DECEMBER IS FIRE // cigar-tin stories number sixty nine

Trying to escape the supermarket on a Sunday night, my way is blocked by a floppy-headed man (is his head too heavy?) talking to an elderly woman with the tiny-eyed face of a Russian doll about his lack of plans for the holidays. “I used to do stuff,” he says. “I used to do stuff every year. Mostly with my cousins. But now they’re all dead. Would you like to hear how they died?” The woman begins gesturing towards the door and front windows. “I think that’s my bus,” she says, and performs a neat scurrying manoeuvre to get around him.

Driving, driving, driving. In the left turning lane, I notice a car coming in the opposite direction and the driver of that car has decided to create a new lane for herself out of my very own turning lane(!), which would be a fantastic idea if only …

(a) it was remotely legal
(b) my lane didn’t run out in thirty metres and
(c) I wasn’t physically blocking her flight path.

Squeezing out her way, I do what anyone does when otherwise powerless in a driving situation: I lay on the horn. The car rolls past, going that I-know-I-did-something-wrong speed, and all I can see is her contorted potato face of confusion and horror.

At my last shared studio space I once had a conversation with the women there about aging, and I remember laughing when they talked about how, as one heads into your fifties, your body begins to betray you. Well, guess what corner I turn this winter, and guess what I no longer find so goddamn funny. And I think it’s this inconstancy of the physical, combined with the diminishing returns of one’s relevance, that can make middle-age such a discouraging business (if you were a superhero, you’d be losing the capacity to soar while gaining the ‘power’ of invisibility). Especially as a white, middle-class male in 2017, I can be shouted down by pretty much anyone (even children!), for any reason, and all opinions I might have on anything are invalidated by history. Someone has to pay the piper, I guess.

Go around, go around, go around: some coping mechanisms are easier than others. My typical response to any physical complaint is to ignore it (hospitals are appalling places and should be avoided at all costs, especially when dying). This usually works until it doesn’t. Some things function in opposition –– beer improves my mood but continues to make my silhouette more and more bear-like. The rest of it is a mixed bag. Work is no problem whatsoever –– I just don’t talk to anybody at all (see: hating my fucking job). Writing is more difficult, but generally I move my characters through the world more as distorted or wounded psychic entities than as persons defined by race or sex. Aside from this electronic newsletter, social media is now strictly for sharing art and episodes of cognitive incoherence. When talking to real people, out in the real world, concentrating on holding my face in a kind of half-wince will usually keep me from saying anything exceptionally stupid or remotely meaningful (read: offensive).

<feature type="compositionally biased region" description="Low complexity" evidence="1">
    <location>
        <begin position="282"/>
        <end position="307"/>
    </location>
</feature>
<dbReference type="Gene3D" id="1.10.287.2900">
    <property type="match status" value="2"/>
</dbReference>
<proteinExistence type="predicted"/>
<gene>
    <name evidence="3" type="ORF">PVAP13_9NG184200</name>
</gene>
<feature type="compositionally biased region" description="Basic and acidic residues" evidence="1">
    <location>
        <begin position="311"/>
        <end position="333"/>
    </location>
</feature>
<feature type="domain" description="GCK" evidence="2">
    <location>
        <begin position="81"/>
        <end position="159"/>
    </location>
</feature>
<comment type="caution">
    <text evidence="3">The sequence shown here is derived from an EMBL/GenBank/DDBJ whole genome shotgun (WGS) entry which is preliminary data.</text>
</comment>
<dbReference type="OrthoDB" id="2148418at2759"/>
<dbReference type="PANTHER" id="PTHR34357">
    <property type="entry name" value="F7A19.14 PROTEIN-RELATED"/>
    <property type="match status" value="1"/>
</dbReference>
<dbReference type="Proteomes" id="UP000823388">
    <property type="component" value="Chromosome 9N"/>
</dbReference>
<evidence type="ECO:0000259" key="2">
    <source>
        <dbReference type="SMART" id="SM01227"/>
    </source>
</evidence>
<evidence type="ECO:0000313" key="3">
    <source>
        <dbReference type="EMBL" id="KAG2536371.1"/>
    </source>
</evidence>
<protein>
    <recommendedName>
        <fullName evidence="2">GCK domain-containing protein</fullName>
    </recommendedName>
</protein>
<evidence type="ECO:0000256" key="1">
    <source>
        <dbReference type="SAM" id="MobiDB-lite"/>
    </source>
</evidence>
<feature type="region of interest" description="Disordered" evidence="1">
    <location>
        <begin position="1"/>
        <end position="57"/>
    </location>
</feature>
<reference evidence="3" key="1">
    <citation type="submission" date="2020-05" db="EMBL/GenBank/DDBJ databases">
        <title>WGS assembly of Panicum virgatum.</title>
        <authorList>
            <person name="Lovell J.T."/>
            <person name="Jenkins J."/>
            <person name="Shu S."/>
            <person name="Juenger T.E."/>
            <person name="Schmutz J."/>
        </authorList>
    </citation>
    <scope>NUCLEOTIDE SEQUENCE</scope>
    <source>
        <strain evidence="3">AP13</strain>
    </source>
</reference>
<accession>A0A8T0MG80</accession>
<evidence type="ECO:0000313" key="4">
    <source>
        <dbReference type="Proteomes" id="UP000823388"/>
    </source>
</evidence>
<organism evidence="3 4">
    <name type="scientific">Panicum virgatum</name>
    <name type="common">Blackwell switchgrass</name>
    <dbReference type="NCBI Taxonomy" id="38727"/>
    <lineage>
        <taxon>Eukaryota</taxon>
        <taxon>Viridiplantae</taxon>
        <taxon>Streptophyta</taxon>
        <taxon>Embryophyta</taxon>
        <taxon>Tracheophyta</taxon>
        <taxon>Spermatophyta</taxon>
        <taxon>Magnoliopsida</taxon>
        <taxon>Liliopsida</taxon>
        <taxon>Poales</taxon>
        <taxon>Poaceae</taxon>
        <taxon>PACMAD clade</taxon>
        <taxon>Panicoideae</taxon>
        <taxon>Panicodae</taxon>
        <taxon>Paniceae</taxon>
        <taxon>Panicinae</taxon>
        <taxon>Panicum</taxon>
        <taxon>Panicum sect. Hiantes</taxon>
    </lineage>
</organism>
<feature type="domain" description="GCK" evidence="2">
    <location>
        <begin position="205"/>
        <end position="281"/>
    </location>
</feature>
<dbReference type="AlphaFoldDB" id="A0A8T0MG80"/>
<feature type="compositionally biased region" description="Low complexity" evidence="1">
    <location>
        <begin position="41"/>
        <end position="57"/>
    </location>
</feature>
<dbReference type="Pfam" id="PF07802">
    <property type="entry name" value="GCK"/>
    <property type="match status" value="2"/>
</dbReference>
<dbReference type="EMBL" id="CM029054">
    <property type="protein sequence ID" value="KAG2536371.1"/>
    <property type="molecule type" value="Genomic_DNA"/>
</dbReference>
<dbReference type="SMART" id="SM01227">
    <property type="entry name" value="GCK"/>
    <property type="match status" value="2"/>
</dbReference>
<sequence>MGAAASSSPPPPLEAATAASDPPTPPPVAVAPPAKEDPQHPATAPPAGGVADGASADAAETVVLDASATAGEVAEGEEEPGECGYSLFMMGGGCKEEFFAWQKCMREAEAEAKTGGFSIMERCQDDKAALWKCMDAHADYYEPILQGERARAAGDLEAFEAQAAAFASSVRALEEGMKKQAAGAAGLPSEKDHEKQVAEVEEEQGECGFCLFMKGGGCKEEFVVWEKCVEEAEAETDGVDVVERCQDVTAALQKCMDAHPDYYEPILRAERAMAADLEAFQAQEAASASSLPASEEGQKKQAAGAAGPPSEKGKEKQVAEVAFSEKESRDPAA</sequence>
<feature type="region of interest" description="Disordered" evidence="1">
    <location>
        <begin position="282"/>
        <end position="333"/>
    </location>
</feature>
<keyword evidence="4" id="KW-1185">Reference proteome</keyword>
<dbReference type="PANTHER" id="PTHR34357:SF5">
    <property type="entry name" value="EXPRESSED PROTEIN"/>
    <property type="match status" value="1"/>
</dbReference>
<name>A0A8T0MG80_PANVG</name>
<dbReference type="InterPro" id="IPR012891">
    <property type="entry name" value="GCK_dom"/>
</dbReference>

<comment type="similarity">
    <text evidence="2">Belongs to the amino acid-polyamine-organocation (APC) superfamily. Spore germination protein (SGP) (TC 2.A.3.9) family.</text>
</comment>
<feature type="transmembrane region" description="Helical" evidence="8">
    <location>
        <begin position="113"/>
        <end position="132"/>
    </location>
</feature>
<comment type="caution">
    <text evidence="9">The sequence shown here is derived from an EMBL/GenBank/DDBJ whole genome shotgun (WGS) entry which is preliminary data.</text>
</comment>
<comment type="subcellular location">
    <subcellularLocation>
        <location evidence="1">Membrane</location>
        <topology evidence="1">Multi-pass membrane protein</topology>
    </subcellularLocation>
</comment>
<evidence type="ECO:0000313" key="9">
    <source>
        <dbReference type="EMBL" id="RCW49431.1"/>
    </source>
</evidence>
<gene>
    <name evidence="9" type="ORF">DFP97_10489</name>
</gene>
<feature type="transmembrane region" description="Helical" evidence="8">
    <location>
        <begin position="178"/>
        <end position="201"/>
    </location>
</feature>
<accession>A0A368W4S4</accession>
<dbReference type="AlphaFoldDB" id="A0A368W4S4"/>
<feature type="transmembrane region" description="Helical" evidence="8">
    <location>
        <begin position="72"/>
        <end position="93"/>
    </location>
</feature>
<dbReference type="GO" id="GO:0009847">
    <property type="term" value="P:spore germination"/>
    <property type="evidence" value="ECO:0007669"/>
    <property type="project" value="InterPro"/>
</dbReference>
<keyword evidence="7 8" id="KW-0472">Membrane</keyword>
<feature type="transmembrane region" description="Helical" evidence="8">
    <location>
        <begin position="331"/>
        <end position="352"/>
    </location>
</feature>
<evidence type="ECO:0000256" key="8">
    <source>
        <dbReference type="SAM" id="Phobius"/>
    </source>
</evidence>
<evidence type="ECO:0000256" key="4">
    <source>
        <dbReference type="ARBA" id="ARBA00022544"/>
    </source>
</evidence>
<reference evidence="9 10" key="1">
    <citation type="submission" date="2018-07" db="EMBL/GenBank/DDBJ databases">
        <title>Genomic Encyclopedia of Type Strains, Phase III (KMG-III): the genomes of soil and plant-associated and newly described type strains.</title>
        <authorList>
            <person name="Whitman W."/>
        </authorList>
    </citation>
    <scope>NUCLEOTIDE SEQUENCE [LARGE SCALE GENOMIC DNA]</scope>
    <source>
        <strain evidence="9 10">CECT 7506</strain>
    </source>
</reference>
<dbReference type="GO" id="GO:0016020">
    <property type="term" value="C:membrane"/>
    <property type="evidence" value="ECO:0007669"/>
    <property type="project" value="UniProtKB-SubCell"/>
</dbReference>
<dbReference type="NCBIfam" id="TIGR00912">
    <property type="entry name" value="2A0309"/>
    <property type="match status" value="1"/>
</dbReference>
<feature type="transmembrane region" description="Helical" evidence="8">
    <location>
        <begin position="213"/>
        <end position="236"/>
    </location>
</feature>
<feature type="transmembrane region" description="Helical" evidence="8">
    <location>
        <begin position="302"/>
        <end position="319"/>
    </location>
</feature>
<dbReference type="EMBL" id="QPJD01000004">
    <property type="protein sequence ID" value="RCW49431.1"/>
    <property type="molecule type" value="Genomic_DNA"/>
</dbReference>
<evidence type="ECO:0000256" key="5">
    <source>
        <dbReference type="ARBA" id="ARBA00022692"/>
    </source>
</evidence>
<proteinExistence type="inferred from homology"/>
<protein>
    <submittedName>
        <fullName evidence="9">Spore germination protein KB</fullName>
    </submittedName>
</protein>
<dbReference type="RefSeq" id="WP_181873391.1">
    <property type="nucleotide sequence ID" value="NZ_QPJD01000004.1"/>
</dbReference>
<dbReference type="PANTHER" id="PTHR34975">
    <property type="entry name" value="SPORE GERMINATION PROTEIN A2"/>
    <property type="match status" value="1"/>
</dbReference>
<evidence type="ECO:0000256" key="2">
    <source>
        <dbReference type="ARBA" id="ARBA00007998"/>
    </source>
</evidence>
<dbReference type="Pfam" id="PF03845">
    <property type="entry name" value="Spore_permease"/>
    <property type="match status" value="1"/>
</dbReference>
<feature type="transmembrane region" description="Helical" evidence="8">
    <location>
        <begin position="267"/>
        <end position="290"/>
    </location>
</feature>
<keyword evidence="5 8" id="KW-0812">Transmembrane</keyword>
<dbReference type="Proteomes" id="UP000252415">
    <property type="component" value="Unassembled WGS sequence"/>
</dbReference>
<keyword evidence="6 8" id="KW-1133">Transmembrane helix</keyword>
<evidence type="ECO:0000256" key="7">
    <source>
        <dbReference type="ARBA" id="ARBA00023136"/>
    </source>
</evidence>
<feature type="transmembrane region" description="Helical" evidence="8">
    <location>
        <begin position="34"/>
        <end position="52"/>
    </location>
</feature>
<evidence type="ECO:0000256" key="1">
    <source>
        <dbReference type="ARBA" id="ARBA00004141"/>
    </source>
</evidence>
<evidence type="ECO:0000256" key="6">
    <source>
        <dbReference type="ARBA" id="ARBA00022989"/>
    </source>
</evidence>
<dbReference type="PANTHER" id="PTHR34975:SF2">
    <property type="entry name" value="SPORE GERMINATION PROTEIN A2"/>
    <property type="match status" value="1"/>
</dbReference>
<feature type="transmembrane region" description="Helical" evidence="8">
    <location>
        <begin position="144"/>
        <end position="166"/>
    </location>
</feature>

Oona and I are reading the Bible –– a children’s version of the Old Testament. It’s old, once owned by her mom, complete with a charming drawing by her of a little pig on the inside cover. Being a vintage book (1973), it doesn’t shy away from or try to sugarcoat any of the Bible’s batshit craziness. God creates. God destroys. God puts candies on the table and then smotes anyone who touches them. Don’t look back, Lot’s wife! Oh, too late, now you’re a bag of salt (is this where ‘old bag’ comes from?). Now Abraham and his ninety year-old wife Sarah are having kids. Sweet! That should kill them.

Still, Oona seems to enjoy it. Sometimes, on the way home from school or Brownies, I’ll put on the religious channel for her, because they’re always telling some kind of choose-your-own-holy-adventure type of story, and she really likes it. They’re talking her language, where everything can be solved by some last-minute deus ex machina or glittering magic, and there’s always rewards as long as you say sorry.

The Globe and Mail has done, in a middle-of-the-night kind of way, a total redesign –– if by redesign you mean making it physically smaller and printing it on cheaper paper. But I notice lots of little ‘pop-up’ articles, too –– like the “BREEZE THROUGH AIRPORT SECURITY THIS HOLIDAY SEASON” item in the new “Pursuits” section. And said breezing happens when you …

1. Keep presents unwrapped.
2. Have electronics handy.
3. Watch your liquids.
4. Be prepared.
5. Learn the new rules.

… and might I also suggest …

6. Faux-grovel in the face of faux-authority.
7. Do not be Arab or Persian.
8. Shave that beard!
9. Do not be Muslim.
10. Have no luggage and no personal effects.
11. Have no dignity.
12. Do not fly.

Just when I think I’m done with collage, it pulls me back in. It has a special addicting power, this stuff –– the layering upon layering. Like adult colouring books, except not for children.